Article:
Women told to cut down on alcohol to avoid breast cancer

Women told to cut down on alcohol to avoid breast cancer

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Women of all ages have been told to have more alcohol-free days to reduce the risk of breast cancer and other diseases.

Public Health England and alcohol education charity Drinkaware have advised women to increase the number of days they go without a drink each week as part of their new ‘Drink Free Days’ campaign.

Every year 55,000 people in the UK are diagnosed with breast cancer, with alcohol causing 1 in 13 cases. Drinking alcohol increases oestrogen levels in the bloodstream and raised oestrogen levels over a long-term period increase the risk of developing breast cancer.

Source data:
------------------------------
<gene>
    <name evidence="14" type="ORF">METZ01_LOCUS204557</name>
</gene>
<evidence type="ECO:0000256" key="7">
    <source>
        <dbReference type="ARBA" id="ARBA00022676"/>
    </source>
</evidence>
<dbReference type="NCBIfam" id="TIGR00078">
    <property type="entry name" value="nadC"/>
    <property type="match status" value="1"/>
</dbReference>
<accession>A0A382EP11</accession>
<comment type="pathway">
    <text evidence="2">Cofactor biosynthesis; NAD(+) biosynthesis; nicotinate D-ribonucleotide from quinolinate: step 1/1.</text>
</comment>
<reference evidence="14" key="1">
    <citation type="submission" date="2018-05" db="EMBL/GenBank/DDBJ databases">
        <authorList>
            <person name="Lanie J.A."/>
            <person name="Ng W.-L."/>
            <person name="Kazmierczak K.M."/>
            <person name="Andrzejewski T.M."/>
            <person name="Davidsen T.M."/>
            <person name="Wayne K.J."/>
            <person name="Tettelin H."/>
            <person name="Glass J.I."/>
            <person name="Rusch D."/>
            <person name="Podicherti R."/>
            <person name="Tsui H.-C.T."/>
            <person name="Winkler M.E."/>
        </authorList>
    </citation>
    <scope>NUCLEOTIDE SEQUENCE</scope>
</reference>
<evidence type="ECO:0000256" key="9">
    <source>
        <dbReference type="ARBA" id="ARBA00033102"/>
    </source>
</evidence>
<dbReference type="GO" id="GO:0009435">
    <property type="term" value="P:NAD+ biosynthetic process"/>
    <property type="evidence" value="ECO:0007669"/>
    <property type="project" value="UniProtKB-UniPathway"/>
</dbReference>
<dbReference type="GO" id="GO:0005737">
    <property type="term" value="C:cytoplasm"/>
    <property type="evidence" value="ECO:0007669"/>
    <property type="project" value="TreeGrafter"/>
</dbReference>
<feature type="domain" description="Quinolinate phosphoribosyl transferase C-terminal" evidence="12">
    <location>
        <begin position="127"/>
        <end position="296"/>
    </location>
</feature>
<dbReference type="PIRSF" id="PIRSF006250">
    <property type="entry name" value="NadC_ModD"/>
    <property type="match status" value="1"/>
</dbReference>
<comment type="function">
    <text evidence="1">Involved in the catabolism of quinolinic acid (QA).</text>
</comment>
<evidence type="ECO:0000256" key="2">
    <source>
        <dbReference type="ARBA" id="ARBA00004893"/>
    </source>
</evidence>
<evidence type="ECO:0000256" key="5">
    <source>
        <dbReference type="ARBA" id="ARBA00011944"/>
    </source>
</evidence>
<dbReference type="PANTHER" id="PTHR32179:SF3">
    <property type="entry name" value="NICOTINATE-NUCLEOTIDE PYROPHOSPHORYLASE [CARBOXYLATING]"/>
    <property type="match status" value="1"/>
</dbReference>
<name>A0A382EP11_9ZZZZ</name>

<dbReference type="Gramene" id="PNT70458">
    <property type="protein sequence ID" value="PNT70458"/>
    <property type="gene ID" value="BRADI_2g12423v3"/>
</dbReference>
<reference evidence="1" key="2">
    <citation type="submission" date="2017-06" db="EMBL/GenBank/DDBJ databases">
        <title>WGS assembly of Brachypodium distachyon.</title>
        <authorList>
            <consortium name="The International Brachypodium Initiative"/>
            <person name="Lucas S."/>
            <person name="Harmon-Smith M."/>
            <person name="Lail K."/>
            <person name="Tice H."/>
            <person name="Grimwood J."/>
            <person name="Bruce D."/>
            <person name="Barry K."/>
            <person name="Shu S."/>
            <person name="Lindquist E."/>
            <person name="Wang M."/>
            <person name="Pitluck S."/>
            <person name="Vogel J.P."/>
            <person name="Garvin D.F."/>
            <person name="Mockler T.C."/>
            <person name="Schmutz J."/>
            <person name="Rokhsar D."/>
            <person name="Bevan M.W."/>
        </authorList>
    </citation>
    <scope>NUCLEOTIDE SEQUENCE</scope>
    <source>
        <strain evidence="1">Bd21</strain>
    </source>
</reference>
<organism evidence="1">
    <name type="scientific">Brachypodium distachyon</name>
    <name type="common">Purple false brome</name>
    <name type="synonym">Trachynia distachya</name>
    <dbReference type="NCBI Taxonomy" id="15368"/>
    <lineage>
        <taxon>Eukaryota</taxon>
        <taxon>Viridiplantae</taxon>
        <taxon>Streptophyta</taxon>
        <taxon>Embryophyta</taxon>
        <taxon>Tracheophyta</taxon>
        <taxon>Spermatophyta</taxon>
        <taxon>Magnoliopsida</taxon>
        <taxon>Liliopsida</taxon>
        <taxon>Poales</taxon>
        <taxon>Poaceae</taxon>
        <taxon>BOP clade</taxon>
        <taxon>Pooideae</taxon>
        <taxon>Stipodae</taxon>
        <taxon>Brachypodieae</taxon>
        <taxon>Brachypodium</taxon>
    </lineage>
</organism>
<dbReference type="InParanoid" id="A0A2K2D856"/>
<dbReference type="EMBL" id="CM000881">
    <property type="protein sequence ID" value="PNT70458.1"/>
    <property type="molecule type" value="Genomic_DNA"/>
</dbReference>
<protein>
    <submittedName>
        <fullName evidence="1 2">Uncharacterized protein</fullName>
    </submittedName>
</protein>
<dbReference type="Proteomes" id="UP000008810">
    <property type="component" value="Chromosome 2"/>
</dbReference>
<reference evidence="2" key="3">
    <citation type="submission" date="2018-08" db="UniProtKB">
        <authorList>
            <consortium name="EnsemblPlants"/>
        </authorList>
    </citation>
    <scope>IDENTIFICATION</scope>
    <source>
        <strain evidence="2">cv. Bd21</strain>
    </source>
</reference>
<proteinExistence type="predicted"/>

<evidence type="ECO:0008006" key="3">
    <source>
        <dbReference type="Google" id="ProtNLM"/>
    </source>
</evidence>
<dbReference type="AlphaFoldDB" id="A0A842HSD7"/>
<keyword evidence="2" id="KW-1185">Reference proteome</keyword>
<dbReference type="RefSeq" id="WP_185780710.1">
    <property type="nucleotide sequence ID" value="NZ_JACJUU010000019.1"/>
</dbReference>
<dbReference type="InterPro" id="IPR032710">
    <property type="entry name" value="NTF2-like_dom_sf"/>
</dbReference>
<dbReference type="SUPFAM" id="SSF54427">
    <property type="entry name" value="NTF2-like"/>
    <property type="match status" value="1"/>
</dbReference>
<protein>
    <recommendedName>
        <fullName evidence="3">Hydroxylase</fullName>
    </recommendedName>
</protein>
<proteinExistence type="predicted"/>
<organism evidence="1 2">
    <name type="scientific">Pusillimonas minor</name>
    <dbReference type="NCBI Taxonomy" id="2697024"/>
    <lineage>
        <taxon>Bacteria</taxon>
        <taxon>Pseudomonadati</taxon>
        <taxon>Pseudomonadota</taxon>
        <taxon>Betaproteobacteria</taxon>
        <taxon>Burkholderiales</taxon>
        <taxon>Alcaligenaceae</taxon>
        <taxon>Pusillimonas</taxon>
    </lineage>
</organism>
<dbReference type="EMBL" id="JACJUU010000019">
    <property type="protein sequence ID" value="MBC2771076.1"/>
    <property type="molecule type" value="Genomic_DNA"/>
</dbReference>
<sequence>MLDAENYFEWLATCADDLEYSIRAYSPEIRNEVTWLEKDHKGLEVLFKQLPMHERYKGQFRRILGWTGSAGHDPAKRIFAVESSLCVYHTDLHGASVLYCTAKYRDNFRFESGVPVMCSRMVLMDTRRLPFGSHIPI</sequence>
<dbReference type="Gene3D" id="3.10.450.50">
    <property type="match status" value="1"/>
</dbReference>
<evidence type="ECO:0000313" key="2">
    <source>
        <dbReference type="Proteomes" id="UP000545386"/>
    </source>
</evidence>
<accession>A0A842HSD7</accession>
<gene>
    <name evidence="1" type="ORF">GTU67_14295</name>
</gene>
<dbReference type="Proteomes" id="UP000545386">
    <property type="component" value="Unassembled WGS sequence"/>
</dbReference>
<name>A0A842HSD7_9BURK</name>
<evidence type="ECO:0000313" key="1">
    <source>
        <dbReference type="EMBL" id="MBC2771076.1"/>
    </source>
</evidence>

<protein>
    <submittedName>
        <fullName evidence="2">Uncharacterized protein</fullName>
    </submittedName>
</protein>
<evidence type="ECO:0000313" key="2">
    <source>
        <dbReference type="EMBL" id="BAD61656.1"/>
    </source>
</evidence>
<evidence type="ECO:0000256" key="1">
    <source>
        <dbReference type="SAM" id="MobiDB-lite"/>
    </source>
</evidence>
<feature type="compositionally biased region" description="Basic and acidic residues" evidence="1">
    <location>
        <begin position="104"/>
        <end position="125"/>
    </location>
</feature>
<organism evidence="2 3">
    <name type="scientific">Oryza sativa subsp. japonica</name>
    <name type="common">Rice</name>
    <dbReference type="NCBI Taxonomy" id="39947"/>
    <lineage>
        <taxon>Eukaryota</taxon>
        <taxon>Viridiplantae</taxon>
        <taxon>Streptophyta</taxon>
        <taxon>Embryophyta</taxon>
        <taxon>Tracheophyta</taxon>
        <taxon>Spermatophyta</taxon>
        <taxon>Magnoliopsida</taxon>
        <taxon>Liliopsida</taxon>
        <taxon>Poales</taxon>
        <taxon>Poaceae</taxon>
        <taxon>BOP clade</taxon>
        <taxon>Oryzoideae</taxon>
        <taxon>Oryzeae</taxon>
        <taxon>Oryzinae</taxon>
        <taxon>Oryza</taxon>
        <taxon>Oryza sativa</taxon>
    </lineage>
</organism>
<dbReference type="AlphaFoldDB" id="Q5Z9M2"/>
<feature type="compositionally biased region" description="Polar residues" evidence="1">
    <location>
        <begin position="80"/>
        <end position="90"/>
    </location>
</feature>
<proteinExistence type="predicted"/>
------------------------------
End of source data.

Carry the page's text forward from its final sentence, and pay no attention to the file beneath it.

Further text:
Excessive alcohol consumption can also lead to other conditions such as liver and heart disease. UK Chief Medical Officers say men and women should drink no more than 14 units a week, with alcohol-free days a good way to control consumption.

Rosanna O’Connor, Director of Drugs, Alcohol, Tobacco and Justice at Public Health England said: “While the link with liver disease is well known, many people are not aware that alcohol can cause breast cancer as well as numerous other serious health problems, such as high blood pressure, heart disease and several other cancers.”

Health bosses also advise people who drink as much as 14 units each week to spread their alcohol consumption over three or more days. Binge drinking on one or two days increases the risk of long-term illness, as well as accidents and injuries.

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